Perhaps the most shocking thing I discovered at the museum was Sweden’s support for the Khmer Rouge regime and that they visited while the atrocities were taking place and denounced reports of the horrors that had leaked to the media as false. Whilst I’ll admit that I knew very little about the detail of the genocide that occurred here, there was something strangely familiar about the place and it was only later that I remembered that scenes from Tuol Sleng were included in Ron Fricke’s film ‘Baraka’. In the last few days we’ve done a fair bit of reading and watched a couple of films - The Killing Fields is shown in several places in the city here every day so we went to see it at a little cinema with futon mattresses. We also watched S21: The Khmer Rouge Killing Machine. This is on youtube and well worth an hour and a half of your time. 

I’ve been to some places in my time where unspeakable things have happened - Auschwitz and Birkenau, Sarajevo, Mostar - and this was up there. I remember what our guide at Auschwitz said - you cannot explain the unexplainable. The other thing that struck me was that so many of the precursors to this bloody event are happening again with the recent EU referendum result, the rise of nationalism in Europe and the US Presidential election result. Frighteningly, it seems no matter how awful these things are, humans are incapable of learning.

























On the way back from the prison, just after a stop to get a slow puncture in my rear tyre fixed once and for all, we we had our first run in with the Cambodian cops. We were the first through some lights as they changed to green and looked up to see a couple of cops standing in the empty road in front of us waving us over to stop. Thinking little of it as they stop traffic and close roads all the time for no obvious reason, we obliged, before realising they were actually just stopping us and not anyone else. It wasn’t because of our Vietnamese plates because they wouldn’t have seen them, but when they did they seemed even more interested. After a brief discussion in which they asked for our licences and we refused to show them them until they told us what the problem was, we reached a stalemate. They seemed to want to claim we ran a red light (we didn’t) and then didn’t believe we had licences (technically we don’t as riding in Cambodia is much like in Vietnam, a grey area legally but one that everyone turns a blind eye to). Finally one of the cops said ‘You pay money and then you can go, or we take your motorbikes’. I said that was fine, but I’d be calling my embassy first, at which point they didn’t really seem to know what to do. Getting nowhere, we did the only sensible thing we could do - we started the bikes and just rode off. They made no attempt to stop or follow us, they probably felt a little silly for trying to pull such a poorly executed sting.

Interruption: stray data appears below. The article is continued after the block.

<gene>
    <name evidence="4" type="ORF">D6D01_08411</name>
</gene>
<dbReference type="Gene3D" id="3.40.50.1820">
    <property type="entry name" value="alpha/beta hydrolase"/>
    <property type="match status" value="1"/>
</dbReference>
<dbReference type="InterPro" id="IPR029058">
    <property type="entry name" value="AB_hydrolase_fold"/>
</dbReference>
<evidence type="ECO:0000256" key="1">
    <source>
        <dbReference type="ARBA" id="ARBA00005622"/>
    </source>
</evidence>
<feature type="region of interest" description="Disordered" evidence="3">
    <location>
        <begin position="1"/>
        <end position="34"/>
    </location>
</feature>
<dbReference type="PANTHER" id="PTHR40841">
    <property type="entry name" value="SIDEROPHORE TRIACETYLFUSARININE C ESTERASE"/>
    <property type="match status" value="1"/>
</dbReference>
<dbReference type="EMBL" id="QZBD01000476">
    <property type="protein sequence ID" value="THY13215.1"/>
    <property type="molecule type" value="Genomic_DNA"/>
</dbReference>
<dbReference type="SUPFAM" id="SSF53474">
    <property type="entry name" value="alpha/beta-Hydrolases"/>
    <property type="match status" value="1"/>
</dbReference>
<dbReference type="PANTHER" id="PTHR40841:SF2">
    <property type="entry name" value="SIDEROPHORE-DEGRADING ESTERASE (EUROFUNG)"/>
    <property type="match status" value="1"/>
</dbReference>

The following day we explored the second part of Cambodia’s dark recent history with a ride out to Choeung Ek, one of over 400 killing fields and the place the vast majority of the prisoners from S21 ended their journey. Like Birkenau, it is a peaceful, green site full of nature. When we were there the sun was shining and there was a gentle, eerie breeze. An audio tour leads you through the site to where the trucks unloaded the victims before they were held in a dark and gloomy shed awaiting execution. Paths take you around between the excavated pits where around 9,000 bodies have been found so far.

A much larger area of the site is underwater and it is believed many thousands more bodies lie here, untouched. Victims were executed by blows to the head before having their throats cut and being thrown into shallow pits. Music was blasted through speakers hung from trees to drown out the sound of screams. Cases containing teeth and bones and clothing are dotted around the site and new pieces uncovered by recent rain sit on the bare ground near the path. A large tree next to one of the pits is covered with friendship bracelets. It was used by guards to swing babies and small children’s heads against to kill them before they too were thrown into the pits alongside their mothers. Human barbarity really does know no bounds.

The infamous centrepiece at the site is a Stupa built to house the skulls excavated from the site. Over 5,000 skulls rest on 17 floors and can be viewed from inside the building. The audio-tour contains several stories from survivors told in their own words that you can sit and listen to around the site. One in particular stuck in my mind or a child who survived his stay at S21 only because an older gentleman pleaded with the guards every day to release him. It was only later in life that the child realised the man had paid for this insistence with his life and it troubled him greatly that he could not remember the man’s name and therefore couldn’t trace his family.


































The history of this beautiful country has certainly given us much pause for thought over the last few days. In need of a change of focus we’ve tried to include some fun things too - drinks in roof top bars, a fantastic roast beef Sunday lunch, a visit to the cinema to see the new Star Wars movie and general wandering in the markets punctuated with way too much good food.

Next? The coast and a beach-based Christmas. More soon!